A customer gave me a Dell Dimension 2850 computer he wanted resurrected, and after thoroughly sanitizing the machine I discovered that it's Windows XP Home installation had been seriously damaged.
I tried - for two mortal weeks! - to resurrect the installation. No good.
I tried cloning an installation from a sister machine. No good.
I tried to create a set of "Dell System Recovery Disks" to reinstall from scratch - No good, as the System Recovery CD's I created Blue-Screened right at the beginning of the install. (And yes, I tried creating the CD's more than once, with different media, using a different burner. . . .)
Since Dell doesn't support XP, (of any flavor), anymore, it would be impossible, if not hideously expensive, to get a set of real, working, recovery disks for that box.
I tried using my TechNet copy of Windows XP Home to do a repair install - No good, it wanted a product key, and it would not accept the OEM key from the Certificate Of Authenticity stuck to the side of the box.
What I needed was a Windows XP Home install CD - OEM version, and this kind of CD is nowhere to be found - unless you happen to be an OEM installer or just happen to have a copy laying around from an old XP System Builder's package. Which, by the way, I did not have.
What I DID have was a Windows XP Home install disk - and activation key - downloaded from my trusty TechNet account's download repository. And that's good. However, the TechNet version - and key - is a "Retail Box" version with a "retail" key to match it. Which is bad, at least for this problem.
After two weeks of banging my head against that ever present, and oh so familiar, brick wall - I had come to a standstill.
There were several options readily apparent to me at this point:
Just tell the client that he was SOL - Stinkin'-out-of-luck.
Unfortunately my reputation as a miracle worker and computer wizard was on the line, so that option was not acceptable.
- Get, and install, a legitimate copy of Windows XP Home.
I tried. I really tried, but Windows XP, (of any flavor), is "out of print" no matter where one looks. That being the case, a legit new install is out of the question.
- Get a legit version of Windows 7 and install that.
Since this was a blazingly fast Pentium 4 box with a whopping 512 megs of memory, a Windows 7 install would have been as slow as molasses in February. It should be "intuitively obvious" that this solution was just a tiny bit less than optimal as well.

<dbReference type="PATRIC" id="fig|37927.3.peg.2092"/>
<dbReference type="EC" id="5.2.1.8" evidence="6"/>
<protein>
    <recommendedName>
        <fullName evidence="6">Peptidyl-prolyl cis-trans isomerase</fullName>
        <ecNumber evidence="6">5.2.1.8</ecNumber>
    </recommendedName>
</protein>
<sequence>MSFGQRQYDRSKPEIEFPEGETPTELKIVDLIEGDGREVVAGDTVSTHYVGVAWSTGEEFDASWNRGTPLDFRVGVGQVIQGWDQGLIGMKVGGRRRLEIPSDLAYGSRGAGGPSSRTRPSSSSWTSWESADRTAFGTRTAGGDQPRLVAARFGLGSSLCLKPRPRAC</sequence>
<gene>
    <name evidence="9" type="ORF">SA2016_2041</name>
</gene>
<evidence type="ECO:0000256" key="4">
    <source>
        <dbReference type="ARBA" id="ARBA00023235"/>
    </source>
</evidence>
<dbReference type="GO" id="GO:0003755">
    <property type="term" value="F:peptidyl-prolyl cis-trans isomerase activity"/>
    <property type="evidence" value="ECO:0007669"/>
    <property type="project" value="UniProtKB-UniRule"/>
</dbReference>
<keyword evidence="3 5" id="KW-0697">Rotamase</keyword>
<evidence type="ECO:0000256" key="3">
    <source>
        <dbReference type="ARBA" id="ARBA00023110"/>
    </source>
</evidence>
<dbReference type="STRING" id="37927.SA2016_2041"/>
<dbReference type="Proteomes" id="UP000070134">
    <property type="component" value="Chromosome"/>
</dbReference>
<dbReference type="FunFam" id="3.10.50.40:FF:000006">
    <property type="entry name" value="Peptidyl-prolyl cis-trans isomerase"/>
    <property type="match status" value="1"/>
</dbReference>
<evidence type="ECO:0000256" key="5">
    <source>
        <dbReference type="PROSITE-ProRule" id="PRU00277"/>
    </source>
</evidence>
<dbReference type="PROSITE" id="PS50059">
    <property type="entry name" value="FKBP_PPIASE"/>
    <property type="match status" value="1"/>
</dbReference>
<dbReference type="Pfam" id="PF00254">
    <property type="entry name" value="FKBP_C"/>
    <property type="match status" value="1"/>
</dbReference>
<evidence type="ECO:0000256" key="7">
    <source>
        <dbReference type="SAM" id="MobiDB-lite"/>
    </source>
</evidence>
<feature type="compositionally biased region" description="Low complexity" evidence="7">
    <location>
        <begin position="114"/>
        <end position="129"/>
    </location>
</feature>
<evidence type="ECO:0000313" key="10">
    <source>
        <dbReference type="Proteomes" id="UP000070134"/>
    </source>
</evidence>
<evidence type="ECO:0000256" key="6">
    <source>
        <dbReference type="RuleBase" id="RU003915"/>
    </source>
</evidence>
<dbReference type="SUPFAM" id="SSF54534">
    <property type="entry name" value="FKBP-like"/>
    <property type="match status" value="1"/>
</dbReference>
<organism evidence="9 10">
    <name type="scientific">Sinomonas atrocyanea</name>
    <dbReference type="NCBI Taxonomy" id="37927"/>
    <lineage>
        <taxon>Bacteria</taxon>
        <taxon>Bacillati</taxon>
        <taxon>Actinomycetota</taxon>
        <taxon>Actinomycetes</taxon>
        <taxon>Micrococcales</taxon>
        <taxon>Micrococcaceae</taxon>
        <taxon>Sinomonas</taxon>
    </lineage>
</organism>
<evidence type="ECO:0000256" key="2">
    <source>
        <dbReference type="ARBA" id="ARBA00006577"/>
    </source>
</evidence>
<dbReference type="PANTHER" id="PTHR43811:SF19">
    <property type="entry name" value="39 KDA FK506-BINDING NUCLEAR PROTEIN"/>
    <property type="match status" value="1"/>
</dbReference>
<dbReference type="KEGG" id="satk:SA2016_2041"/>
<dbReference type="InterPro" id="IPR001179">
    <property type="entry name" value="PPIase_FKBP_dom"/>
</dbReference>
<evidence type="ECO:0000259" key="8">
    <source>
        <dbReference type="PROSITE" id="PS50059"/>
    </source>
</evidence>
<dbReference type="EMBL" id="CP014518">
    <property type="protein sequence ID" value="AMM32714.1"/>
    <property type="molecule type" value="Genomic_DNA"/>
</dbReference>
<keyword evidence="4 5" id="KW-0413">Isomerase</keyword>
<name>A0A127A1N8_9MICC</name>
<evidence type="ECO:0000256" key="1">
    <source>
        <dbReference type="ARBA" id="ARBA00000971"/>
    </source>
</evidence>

- Find a skumware site on the Web and download a (ahem!) "official" version of the Windows XP Home install CD.
Because it is a lead-pipe-cinch that a whole plethora of skumware, vileware, root-kits and other such nasties would come pre-installed as well - not to mention a whole host of ethical reasons - this was not a viable option either.
- Install my TechNet copy and key, and convert the installation so that it would accept the OEM key after the fact.
There are some really interesting instructions on the Internet that explain precisely how to do this by editing Registry keys, removing/modifying installation files, etc. When I tried that, I discovered that I had magically turned my "Retail" XP install into a quivering lump that would neither activate, (It even went so far as to refuse to launch the activation utility!), nor allow me to browse the Web.
- Install my TechNet copy, use my TechNet supplied key, deliver it to the customer like that, and keep my big mouth shut.
Since I value my TechNet membership, and would like to continue as a member in good standing, this choice was not particularly high on my list of available options.
- Somehow or other, take what I have and magically transform it into what I need.
This is also fraught with all kinds of prickly and technical licensing issues, so I really hesitated to try it. Unfortunately, all else had failed so - rather than give out my TechNet key - I figured this was worth a try.
NOTE: If you read the fine-print in Microsoft's rather voluminous license, particularly as it applies to OEM installs, the only legitimate OEM reinstall is to: